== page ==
Moniz heads to Hill as push for bipartisanship grows 

Source: Hannah Northey, E&E reporter • Posted: Monday, May 18, 2015

Energy Secretary Ernest Moniz will address House members this week as the chamber takes up far-reaching energy language to ensure the U.S. electric grid remains stable as new environmental rules take effect.

Moniz is slated to address the House Energy and Commerce Energy and Power Subcommittee on Thursday about the department’s high-profile energy policy blueprint, the Quadrennial Energy Review, as well as a number of draft bills the lower chamber has generated in recent days.

The hearing is likely to highlight a growing sense of bipartisanship on Capitol Hill as both chambers craft energy legislation.

Energy and Commerce Chairman Fred Upton (R-Mich.) and subcommittee Chairman Ed Whitfield (R-Ky.) in a statement applauded the QER for identifying the need for more infrastructure and expressed a willingness to work with the Obama administration.

“Many of the recommendations included in the administration’s report are in step with the committee’s efforts,” Upton and Whitfield said. “We said we want to work together, and we are seeking meaningful feedback on our proposals as we continue to advance the Architecture of Abundance and bring our energy policy into the 21st Century.”

The same subcommittee is slated to hear from a slew of federal grid experts, utility executives and environmental groups tomorrow when taking up far-reaching energy language to ensure the U.S. electric grid remains stable as new environmental rules take effect.

Among the most high-profile attendees weighing in on the House draft language will be Michael Bardee, the director of the Federal Energy Regulatory Commission’s Office of Electric Reliability, and Gerry Cauley, the president and CEO of the North American Electric Reliability Corp.

Members of the House Energy and Commerce Energy and Power Subcommittee will be asked to weigh in on the proposal, which includes provisions that have attracted support from both sides of the aisle and language that aligns with suggestions in the Senate.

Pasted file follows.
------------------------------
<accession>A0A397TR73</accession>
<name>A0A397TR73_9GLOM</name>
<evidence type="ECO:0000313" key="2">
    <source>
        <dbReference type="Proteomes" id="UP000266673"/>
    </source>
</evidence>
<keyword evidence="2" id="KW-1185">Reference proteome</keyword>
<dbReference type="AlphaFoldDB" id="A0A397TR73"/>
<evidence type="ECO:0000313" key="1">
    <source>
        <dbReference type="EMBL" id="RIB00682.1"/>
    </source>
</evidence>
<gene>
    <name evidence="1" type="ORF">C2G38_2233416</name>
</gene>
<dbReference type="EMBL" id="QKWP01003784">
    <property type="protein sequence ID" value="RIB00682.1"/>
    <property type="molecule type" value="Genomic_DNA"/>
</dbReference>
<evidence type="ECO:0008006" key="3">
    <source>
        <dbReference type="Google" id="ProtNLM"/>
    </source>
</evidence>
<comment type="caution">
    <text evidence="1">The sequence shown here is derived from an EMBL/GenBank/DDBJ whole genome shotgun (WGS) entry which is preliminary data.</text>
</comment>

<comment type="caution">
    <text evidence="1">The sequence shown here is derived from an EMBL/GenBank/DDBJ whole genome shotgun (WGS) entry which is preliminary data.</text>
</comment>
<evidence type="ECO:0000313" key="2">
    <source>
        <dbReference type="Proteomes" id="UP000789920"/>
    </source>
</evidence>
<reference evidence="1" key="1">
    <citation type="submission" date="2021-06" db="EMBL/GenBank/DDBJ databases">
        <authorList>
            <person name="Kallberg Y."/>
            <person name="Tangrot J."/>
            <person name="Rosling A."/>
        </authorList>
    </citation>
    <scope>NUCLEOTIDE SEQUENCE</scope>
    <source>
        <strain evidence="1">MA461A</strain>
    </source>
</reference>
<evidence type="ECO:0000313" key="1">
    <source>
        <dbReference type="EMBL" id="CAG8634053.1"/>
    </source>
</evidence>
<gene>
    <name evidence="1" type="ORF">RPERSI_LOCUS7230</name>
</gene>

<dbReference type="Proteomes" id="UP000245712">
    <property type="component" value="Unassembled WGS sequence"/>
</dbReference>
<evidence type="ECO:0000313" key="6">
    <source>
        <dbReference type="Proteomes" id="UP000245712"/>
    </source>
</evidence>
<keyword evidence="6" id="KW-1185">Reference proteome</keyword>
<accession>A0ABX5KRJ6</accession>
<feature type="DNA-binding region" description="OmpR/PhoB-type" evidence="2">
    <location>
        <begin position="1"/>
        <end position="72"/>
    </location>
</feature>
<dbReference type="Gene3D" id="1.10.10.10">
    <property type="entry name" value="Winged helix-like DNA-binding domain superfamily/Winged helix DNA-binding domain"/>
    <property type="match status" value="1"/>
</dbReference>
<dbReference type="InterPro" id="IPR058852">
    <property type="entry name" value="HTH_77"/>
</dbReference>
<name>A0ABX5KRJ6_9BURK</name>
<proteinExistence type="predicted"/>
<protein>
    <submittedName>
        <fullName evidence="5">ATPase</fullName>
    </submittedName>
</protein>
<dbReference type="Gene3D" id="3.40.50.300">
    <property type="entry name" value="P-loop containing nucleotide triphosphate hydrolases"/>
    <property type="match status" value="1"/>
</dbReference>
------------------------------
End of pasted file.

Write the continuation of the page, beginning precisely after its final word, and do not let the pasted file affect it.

Also testifying will be the president and CEO of Southern Co.; executives from wind companies; Joseph Dominguez, Exelon Corp.’s executive vice president of governmental and regulatory affairs and public policy; and senior officials from the Natural Resources Defense Council and the Environmental Defense Fund who focus on grid issues.

First on tap is a proposal in the draft language that lays out a path of relief for utilities caught between DOE orders to continue operating — for reliability reasons — and potentially violating environmental regulations.

Similar language moved through the lower chamber in 2013. Texas Republican Rep. Pete Olson’s “Resolving Environmental and Grid Reliability Conflicts Act of 2013” (H.R. 271) would have ensured power plants complying with DOE emergency orders did not face lawsuits if they violated state, federal or local environmental laws (Greenwire, May 13, 2013). Sponsoring Olson’s bill were Democratic Reps. Mike Doyle of Pennsylvania and Gene Green of Texas.

Senate Energy and Natural Resources Chairwoman Lisa Murkowski (R-Alaska) this month dropped a similar bill, S. 1222, which would ensure generators operating under DOE orders are not made vulnerable to environmental lawsuits.

Discussion may turn to the role of federal agencies. Former Rep. Henry Waxman (D-Calif.) in the past opposed Olson’s measure after U.S. EPA Assistant Administrator Gina McCarthy warned it could deter utilities from complying with new mercury and toxins standards. Waxman warmed to the measure after Olson tweaked the language to give environmental regulators a larger oversight role (E&E Daily, May 15, 2013).

The draft language would also require FERC and NERC to conduct reliability reviews of “major rules,” those which would have a $1 billion or more impact on the economy.

The House proposal would also hand federal energy regulators something they’ve asked for: more authority. The draft would allow federal regulators to take swift action to protect the grid from rare solar flares and storms, and cyber or physical attacks.

In the past, FERC officials have faulted the current regulatory process that calls on utilities to act in emergencies and protect the grid as sluggish and inefficient.

FERC and Energy Department officials have expressed support for legislation that would grant the agencies authority over critical distribution networks, including generation, transmission or distribution equipment affecting interstate commerce that regulators consider vital to U.S. security and safety (Greenwire, May 5, 2011).

Schedule: The reliability hearing is Tuesday, May 19, at 10 a.m. in 2123 Rayburn.